Vassiliy Lubchenko, Roman Dmitriev (both Chemistry) and Jenny Green (a St. John’s High School student) published “Cavitation in electron fluids and the puzzles of photoemission spectra in alkali metal” in the journal Physical Review B. Potassium and sodium are usually regarded as “boring” metals, in which the electrons behave like a gas while electron-electron interactions simply amount to making the electrons more inertial. Contrary to this conventional picture, the authors show that electrons in these metals spend a significant fraction of time in the form of static, localized particles, not the usually assumed wave-like entities. This discovery rationalizes an anomalous feature of the photoemission spectra in these materials, which has evaded explanation for decades, and sheds light on the long-standing controversy surrounding the notion of quantum measurement.

Mariam Manuel (teachHOUSTON/Mathematics) presented an invited talk focused on “Culturally Responsive Engineering Design in STEM Learning” at the University of Texas at San Antonio’s Math Department STEM Education Seminar.

teachHOUSTON faculty/researchers gave several presentations at the American Educational Research Association (AERA) Annual Convention and at Invisible Colleges, a conference inside AERA. The presentations were entitled “Pre-service STEM Teachers’ Culturally Responsive Development: A Qualitative Analysis of a Pilot Culturally Responsive Classroom Management Course” (Karen McIntush, Ramona Mateer, and Paige Evans) and “Enhancing STEM Teacher Preparation through Knowledge Communities” (Paige Evans, Karen McIntush, and Karla Adelina Garza).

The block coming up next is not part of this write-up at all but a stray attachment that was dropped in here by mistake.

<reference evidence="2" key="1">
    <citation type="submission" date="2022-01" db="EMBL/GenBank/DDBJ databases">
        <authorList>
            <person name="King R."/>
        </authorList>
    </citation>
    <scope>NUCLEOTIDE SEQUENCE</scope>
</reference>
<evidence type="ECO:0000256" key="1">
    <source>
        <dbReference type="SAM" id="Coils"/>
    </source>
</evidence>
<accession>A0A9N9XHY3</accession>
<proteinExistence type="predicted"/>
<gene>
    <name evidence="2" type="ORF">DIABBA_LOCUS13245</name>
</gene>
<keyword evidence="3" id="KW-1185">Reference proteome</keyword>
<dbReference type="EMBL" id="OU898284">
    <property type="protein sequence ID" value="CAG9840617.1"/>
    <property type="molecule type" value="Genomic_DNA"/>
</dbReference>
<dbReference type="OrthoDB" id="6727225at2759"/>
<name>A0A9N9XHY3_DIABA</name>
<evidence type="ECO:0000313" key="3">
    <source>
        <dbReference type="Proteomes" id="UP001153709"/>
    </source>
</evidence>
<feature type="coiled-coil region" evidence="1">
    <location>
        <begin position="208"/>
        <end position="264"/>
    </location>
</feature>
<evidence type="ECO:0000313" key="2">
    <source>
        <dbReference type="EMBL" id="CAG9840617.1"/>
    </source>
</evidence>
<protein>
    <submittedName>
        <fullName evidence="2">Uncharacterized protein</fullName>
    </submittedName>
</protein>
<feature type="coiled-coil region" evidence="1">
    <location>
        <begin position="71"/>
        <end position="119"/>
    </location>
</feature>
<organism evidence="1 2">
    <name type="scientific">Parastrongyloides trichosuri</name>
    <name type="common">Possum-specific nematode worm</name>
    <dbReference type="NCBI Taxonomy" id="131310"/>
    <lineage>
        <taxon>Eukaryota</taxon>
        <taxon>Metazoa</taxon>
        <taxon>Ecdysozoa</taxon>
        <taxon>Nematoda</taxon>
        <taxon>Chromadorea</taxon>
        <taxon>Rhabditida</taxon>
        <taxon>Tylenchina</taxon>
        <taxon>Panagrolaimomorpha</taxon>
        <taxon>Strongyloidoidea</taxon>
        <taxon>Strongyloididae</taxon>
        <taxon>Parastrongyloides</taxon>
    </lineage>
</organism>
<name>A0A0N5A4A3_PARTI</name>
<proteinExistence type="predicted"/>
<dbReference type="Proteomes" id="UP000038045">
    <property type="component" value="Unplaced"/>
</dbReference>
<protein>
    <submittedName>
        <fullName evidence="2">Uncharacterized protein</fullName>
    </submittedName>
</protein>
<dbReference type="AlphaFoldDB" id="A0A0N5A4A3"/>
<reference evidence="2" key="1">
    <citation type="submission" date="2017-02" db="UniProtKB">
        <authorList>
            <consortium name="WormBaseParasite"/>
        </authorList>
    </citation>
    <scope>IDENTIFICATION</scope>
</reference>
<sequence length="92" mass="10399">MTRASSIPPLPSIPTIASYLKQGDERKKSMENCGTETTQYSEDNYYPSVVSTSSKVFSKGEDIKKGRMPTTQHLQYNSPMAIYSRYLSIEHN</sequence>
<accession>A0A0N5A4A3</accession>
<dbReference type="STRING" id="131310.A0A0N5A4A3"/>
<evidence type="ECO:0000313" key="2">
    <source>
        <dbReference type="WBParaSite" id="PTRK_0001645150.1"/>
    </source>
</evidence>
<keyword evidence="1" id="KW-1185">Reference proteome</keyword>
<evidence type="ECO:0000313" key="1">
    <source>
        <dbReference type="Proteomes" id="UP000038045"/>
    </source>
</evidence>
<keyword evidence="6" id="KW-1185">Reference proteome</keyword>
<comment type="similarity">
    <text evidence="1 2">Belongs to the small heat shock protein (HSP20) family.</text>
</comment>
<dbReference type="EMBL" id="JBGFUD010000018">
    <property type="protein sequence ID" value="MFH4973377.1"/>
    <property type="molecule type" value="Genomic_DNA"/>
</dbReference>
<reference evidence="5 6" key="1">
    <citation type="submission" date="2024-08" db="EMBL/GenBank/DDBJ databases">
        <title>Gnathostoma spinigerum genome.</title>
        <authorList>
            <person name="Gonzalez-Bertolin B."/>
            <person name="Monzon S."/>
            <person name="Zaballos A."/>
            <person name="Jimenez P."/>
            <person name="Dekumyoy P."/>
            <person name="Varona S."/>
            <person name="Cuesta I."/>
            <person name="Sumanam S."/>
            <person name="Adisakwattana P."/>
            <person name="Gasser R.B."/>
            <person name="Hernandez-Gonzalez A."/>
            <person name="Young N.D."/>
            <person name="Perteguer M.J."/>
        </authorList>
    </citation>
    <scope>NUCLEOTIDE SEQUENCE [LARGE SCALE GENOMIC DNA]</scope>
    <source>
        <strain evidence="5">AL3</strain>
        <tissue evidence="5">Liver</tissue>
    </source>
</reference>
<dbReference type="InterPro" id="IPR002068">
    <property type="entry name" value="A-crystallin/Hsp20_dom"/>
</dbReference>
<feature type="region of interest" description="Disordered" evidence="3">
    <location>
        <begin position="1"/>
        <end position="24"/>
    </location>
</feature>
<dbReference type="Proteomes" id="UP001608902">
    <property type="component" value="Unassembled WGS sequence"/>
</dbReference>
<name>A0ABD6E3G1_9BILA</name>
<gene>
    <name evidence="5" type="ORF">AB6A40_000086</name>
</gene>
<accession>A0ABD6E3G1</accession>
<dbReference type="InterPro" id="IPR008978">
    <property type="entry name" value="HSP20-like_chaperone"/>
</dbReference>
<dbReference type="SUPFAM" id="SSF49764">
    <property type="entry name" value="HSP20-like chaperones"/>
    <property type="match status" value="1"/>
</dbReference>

Ana Medrano (Biology & Biochemistry) and Claudia Neuhauser (Mathematics) were inducted to the National Honor Society of Phi Kappa Phi, the premier all-discipline honor society at the University of Houston. The Society’s mission is to recognize, encourage, and promote superior scholarship. This honor recognizes outstanding academic achievements and commitment to teaching, learning, and student success at UH.

Martin Nuñez (Biology & Biochemistry, lead author) and co-authors from 14 nations published “Including a diverse set of voices to address biological invasions” in the journal Trends in Ecology & Evolution. The authors state that inclusivity is fundamental to progress in understanding and addressing the global phenomena of biological invasions because inclusivity fosters a breadth of perspectives, knowledge, and solutions. In this paper, they report on how the Intergovernmental Science-Policy Platform on Biodiversity and Ecosystem Services (IPBES) assessment on invasive alien species prioritized inclusivity, the benefits of this approach, and the remaining challenges.